7. lacks empathy: is unwilling to recognize or identify with the feelings and needs of others
    8. is often envious of others or believes that others are envious of him or her
    9. shows arrogant, haughty behaviors or attitudes
      [/list=1]

      Depersonalization
      Depersonalization is a mild but often frightening form of dissociation. Persons who have depersonalized are still aware of what is going on around them, but feel that they don't recognize themselves or feel alien to themselves.

      Sociopath
      The term "sociopath" refers to people who are antisocial and who commits antisocial or criminal acts without any sense of guilt. In this context, the term "anti-social" refers to criminal or deviant actions that harm other people rather than people who are loners.

      Bravery and Courage may be imitated but they are not the same as.
     
  12. ShinyTop

    ShinyTop I know what is right or wrong!

    I won't agree or disagree with your descriptions. I have not seen enough study of the 19 to warrant it. But none of them mean that somebody dying in their cause cannot be brave. Targetting innocent defenseless people is also cowardice. But we had better recognize they are not without commitment or feeling of right just because we hold them in the contempt they have earned.
     
  13. Advocat

    Advocat Viral Memes a Speciality Staff Member

    Just calling terrorists crazy doesn't provide much help, I'm afraid.... Perhaps the following analysis will supply more information:
    The Genisis of Suicidal Terrorism (on page 3):
    http://www.isr.umich.edu/news/isrupdate-2002-05.pdf

    The author suggests "The religious path of martyrdom is deeply grooved... ...usually accompanied by a profound sense of injustice who's reversal requires violent death..."

    In other words, a combination of religion and political/ideological indoctrination. Which is why the Palestinian card gets played so often.
     
  14. ethics

    ethics Pomp-Dumpster Staff Member

    Yes, precisely what Dawkins also tried to point out.

    The word Bravery and Courage can still be applied to them, no matter how much folks would not want it to.

    Is it the same as what Police, and Fireman do? By a mile, but it's still the same application no matter who or what the teacher was.
     
  15. Advocat

    Advocat Viral Memes a Speciality Staff Member

    Part of the problem here is in the semantic/emotional content of words in question... the denotation, as Limygit pointed out. ;)

    Our men are "brave" and "courageous"; fighting or dying for your side is "heroic".

    The enemy are "sucidial madmen", "evil", "cowardly". Kamakazi flyers of WWII were considered all of the above by the Allies, yet were highly respected and honored in their own culture for being willing to make the ultimate sacrifice to preserve their homeland.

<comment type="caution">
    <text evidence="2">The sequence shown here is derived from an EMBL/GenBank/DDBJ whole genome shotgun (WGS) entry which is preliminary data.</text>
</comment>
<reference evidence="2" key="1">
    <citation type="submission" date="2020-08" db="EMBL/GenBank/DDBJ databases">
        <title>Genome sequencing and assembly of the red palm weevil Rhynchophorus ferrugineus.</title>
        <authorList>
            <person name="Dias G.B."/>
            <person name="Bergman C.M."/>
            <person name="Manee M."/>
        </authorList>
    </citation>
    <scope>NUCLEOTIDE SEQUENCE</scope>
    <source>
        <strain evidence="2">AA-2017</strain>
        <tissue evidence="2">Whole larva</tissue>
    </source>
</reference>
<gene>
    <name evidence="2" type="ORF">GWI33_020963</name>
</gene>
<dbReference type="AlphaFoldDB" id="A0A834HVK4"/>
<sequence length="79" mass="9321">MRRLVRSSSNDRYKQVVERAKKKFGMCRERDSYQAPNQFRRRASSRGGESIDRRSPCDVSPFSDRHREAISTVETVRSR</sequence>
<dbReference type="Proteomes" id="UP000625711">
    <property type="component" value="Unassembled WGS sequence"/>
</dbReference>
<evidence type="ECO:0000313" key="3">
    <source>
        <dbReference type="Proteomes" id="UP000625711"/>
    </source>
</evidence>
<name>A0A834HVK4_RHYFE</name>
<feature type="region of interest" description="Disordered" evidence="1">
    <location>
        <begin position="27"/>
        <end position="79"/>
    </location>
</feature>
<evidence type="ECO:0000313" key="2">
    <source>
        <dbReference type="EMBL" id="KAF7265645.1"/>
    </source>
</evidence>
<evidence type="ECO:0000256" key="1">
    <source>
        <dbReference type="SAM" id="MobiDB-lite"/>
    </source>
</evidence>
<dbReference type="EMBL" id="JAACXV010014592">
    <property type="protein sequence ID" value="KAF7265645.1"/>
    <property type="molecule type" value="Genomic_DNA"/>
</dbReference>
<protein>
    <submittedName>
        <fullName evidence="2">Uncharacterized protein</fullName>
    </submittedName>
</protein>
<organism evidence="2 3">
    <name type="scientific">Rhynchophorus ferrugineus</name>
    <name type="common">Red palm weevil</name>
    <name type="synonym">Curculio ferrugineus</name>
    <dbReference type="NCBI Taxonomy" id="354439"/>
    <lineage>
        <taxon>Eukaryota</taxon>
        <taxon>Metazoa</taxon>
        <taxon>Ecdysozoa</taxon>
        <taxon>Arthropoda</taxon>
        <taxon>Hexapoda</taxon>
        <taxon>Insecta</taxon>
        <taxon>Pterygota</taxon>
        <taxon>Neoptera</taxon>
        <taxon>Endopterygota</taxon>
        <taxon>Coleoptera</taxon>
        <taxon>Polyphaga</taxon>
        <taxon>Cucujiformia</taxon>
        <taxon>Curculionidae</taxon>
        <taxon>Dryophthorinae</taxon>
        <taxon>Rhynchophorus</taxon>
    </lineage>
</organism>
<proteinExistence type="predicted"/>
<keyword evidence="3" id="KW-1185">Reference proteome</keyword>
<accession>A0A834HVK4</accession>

Like the Middle-eastern martyrdom syndrome, the Japanese also had a cultural imperative which not only allowed but -- at times -- encouraged suicide... but only for the "right" reasons.

    You have to be willing to understand them before you can fight them. Else others will just spring up from the same source.
     
  16. Coot

    Coot Passed Away January 7, 2010

    So could the terms insane, diabolically manipulated or unweilding fanaticism. Try walking into a psychiatrist's office and saying something along the lines, "I fancy strapping a bomb to myself and going boom." I would think the odds are 50/50 as to whether the outcome would be a jail cell or a mental hospital. FWIW, blind irrationality does not necessarily constitute courage or bravery.
     
  17. Jedi Writer

    Jedi Writer Guest

    For the record: My previous post is strictly in response to the topic and all the posts in general. It is not responding to any specific post or poster! I am not mocking anyone's use of the dictionary or any other source.
     
  18. ethics

    ethics Pomp-Dumpster Staff Member

    Of course not, but too much positive, and only positive, emphasis has been placed on these words.

    It's not the fault of the words themselves, but how they became to be defined.
     
  19. FrankF

    FrankF #55170-054

    The 19 hijackers were neither brave or courageous. They were sheep.
     
  20. limeygit

    limeygit Assume Sarcasm...

    Then an awful lot of sheep have been awarded medals over the years...

    I never assumed you were, I just assumed you were trying to prove my point for me about connotation and denotation ;)


    I am fairly sure, that you couldn't even have got away with commenting that Rommel was a good military tactician, with the standards that are applied today...